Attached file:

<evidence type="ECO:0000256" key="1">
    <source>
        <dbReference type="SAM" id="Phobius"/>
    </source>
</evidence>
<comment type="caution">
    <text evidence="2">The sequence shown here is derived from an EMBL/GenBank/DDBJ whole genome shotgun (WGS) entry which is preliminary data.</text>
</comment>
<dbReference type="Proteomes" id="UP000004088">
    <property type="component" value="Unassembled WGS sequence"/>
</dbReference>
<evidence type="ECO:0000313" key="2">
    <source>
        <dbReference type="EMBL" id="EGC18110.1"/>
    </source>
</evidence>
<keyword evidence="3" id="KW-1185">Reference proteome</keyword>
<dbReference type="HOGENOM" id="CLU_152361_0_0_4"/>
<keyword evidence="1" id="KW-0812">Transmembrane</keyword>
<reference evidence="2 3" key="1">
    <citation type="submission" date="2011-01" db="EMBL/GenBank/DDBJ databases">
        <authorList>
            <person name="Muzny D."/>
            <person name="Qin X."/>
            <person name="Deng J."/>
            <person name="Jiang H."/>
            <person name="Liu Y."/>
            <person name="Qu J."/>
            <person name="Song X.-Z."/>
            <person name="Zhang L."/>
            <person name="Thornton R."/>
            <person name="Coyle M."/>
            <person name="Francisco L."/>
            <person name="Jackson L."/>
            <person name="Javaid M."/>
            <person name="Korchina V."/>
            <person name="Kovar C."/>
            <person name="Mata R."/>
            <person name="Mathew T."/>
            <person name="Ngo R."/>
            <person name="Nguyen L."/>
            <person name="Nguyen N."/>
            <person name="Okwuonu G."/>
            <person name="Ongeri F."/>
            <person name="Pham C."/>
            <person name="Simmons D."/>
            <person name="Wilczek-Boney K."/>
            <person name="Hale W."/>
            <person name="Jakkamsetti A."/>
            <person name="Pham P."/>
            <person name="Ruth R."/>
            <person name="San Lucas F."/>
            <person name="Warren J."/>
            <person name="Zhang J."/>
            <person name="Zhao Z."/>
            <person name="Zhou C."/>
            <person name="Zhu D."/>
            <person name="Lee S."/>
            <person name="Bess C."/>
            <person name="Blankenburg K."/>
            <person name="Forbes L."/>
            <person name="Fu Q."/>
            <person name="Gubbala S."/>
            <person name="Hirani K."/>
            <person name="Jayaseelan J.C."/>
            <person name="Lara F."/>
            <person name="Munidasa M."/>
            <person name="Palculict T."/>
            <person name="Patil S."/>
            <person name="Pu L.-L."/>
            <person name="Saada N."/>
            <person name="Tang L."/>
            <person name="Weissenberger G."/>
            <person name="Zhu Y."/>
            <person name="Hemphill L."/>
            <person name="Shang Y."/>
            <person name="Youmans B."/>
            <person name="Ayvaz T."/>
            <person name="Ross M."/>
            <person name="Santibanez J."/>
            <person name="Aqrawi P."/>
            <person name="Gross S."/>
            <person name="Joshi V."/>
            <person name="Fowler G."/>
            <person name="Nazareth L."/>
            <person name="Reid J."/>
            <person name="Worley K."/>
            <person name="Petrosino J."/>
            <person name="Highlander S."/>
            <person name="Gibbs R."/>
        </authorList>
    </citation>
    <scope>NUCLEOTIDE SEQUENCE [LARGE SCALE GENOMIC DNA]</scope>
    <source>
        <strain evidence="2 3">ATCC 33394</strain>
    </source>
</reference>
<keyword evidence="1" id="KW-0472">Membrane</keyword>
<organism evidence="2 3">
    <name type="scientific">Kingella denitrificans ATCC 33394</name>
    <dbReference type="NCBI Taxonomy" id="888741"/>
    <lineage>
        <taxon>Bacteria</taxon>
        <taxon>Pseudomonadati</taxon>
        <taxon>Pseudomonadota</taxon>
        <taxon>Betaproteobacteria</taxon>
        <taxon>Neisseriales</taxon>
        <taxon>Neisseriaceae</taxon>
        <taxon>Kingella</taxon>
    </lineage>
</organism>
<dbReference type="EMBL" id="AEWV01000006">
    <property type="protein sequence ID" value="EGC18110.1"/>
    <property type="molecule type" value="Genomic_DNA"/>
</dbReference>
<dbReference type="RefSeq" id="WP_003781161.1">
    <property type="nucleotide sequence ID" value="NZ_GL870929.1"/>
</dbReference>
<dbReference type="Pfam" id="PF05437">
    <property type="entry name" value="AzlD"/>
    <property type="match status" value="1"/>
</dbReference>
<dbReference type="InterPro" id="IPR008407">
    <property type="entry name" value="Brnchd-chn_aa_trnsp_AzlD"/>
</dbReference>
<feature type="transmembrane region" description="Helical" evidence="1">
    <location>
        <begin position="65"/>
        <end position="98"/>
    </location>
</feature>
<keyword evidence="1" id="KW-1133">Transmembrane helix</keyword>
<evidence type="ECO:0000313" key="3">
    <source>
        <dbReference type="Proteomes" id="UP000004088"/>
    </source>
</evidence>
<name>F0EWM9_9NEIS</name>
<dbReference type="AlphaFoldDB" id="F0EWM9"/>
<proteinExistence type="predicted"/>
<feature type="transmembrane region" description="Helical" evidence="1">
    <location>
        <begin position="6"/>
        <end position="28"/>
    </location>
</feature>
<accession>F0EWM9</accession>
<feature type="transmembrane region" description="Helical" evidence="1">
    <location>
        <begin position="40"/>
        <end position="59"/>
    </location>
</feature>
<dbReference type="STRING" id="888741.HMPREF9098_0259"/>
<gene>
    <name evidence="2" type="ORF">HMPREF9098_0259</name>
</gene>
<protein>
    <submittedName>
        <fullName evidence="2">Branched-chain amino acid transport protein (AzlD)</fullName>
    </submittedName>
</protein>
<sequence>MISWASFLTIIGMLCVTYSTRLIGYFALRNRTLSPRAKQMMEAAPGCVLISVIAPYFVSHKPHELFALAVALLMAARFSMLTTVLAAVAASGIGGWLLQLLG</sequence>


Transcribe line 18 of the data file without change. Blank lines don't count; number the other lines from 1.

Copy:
<dbReference type="HOGENOM" id="CLU_152361_0_0_4"/>